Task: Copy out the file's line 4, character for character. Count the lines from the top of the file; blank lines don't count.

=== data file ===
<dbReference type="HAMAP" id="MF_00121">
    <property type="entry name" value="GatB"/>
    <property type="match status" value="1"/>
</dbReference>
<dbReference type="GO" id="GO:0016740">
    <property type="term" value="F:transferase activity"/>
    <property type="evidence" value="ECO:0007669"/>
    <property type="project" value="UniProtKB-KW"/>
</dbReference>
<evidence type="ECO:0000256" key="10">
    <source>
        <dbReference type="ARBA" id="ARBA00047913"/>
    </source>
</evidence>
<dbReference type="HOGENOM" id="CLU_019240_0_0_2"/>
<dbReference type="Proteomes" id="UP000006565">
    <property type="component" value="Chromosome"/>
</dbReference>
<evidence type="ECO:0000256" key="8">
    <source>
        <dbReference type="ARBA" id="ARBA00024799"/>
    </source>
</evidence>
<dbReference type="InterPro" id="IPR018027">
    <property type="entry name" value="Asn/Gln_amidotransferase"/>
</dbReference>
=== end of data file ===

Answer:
</dbReference>